In my second week of work, in front of nearly 30 co-workers, I had say that it wasn’t my birthday.
The enormous cream cake had my name, “Jenny,” spelled out on the top in red icing.
The boss had pulled me to the head of the conference table with all the other “August” birthdays, for a photo.
I was confused; all I had heard was an announcement on the loudspeaker about everyone meeting in the room for cake.
“I didn’t know it was your birthday!” a co-worker said to me from way down the table.
“Oh..it’s…not,” I said. “My birthday is in April.”
The room turned to silence.
“What?? Well, who is ‘Jenny’ then?” asked an actual August birthday person, pointing to the red icing.
“Hey, everyone, who is ‘Jenny?’ Does anyone know a ‘Jenny?’”
“I’m…Jenny,” I spoke up. “But my birthday is in April, not August. Maybe it means Jennifer?” I asked, referring to another co-worker who wasn’t at work that day.
“No, her birthday is in May,” someone pointed out.
Everybody was staring at me.
“Well, maybe there was an “A” letter mix-up,” I said. “A for April, A for August.”
Everyone was still staring at me and I didn’t understand why. It was obviously a mistake, and I was embarrassed and didn’t want to be standing at the head of the table anymore.
I smiled sheepishly.
“I mean, it could be my birthday,” I joked.
“Oh, well, it will be your ‘welcome’ to the job cake then!” the human resources lady said, nervously glancing at the receptionist who keeps track of all the birthdays.
“Now come stand over here so you won’t be in the picture.”
The cake was actually quite delicious and people were very nice to me about the whole thing telling me that “my name tasted delicious” and all that.
But, still, not my ideal first impression at the office.
“Oh, that girl? That’s Jenny! The one who had her name on the cake when it WASN’T her birthday!”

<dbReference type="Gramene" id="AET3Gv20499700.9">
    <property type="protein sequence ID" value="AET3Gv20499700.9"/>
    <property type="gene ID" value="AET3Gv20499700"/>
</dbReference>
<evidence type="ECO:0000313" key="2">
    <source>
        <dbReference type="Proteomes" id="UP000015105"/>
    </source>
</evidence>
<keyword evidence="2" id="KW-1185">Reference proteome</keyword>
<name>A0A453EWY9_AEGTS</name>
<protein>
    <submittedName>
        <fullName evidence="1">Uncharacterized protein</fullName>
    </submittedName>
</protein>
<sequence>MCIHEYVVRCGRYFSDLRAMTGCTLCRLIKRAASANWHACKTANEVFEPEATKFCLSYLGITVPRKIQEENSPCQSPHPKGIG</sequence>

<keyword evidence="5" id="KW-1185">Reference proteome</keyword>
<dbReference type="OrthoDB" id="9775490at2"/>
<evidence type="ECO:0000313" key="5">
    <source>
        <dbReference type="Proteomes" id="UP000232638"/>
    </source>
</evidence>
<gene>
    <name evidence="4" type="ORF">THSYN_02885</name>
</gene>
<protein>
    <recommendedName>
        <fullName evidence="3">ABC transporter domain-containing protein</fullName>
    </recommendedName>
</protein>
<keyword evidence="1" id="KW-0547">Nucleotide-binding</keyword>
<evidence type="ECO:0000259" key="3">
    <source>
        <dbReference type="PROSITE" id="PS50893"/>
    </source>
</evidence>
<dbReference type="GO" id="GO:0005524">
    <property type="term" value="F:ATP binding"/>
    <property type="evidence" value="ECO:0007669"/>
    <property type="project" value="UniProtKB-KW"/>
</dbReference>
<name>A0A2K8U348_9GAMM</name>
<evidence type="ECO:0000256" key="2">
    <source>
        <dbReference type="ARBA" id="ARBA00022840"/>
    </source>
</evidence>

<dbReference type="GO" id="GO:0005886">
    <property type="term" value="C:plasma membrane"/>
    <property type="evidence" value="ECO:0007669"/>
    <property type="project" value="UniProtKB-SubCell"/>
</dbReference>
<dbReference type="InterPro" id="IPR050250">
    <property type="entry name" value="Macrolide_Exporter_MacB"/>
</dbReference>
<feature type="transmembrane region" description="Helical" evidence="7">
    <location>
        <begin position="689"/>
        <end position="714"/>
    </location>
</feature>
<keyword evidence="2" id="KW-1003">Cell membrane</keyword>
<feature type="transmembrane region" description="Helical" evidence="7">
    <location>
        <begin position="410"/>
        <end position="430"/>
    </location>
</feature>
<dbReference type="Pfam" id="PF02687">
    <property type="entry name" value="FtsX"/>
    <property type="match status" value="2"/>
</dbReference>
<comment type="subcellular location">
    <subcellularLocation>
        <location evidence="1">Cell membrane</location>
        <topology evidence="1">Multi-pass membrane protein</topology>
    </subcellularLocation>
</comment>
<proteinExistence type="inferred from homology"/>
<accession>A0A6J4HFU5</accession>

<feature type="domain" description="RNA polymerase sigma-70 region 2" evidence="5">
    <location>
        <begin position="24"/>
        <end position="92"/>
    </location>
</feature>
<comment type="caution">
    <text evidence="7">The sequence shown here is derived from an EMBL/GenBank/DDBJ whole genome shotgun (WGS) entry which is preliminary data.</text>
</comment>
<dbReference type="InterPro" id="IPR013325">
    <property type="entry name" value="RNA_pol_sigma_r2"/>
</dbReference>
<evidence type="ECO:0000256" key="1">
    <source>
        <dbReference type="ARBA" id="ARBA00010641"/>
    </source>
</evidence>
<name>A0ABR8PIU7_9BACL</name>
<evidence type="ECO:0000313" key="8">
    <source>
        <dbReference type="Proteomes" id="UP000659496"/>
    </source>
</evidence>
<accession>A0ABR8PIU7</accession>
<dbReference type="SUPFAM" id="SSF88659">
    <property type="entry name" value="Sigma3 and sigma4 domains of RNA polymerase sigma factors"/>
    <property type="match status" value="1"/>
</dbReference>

I finished the exceptionally large piece of cake (dammit New Orleans, how can someone possibly keep a diet here??) and made as much small talk as I could, and then went back to my desk and saw an email from the receptionist.
“Sorry I had the wrong month,” she wrote. “The good news is that April was the month in which we previously had no birthdays and no cake.”
I shook my head. This would only happen to me, seriously.
Perhaps this was karma for pretending like it was my birthday once, when my fake ID alias turned 21. (I’m sure she was off celebrating somewhere, too, legally.)
But, really, I’m not surprised. My birthday is anything but nondescript.
It’s on April 19. Does that date mean anything to you?
Hippies and bartenders like to point out that it’s “one day off, man” from 4/20.
Others note that it’s the same day at the Okalahoma City bombing. Oh, and the date of some disaster in Waco, Texas!
A long line of Unabombers are born on April 19, someone said once, ominously.
April 19 is also the date of my twin sister, Joy’s, birthday and we’d prefer separate gifts, thank you, unless it’s something really expensive ;)
I went to college in South Carolina and Joy went to college at LSU and I remember calling her at midnight (Eastern time) saying, “I’m 21 now and you’re not hahahaha!”
When we lived together in South Carolina, we’d celebrate by treating ourselves to a ridiculously fancy meal together in lieu of buying each other gifts.
But what am I supposed to do to celebrate a fake birthday?
Eh, I’ll just go to a ridiculously fancy meal anyway.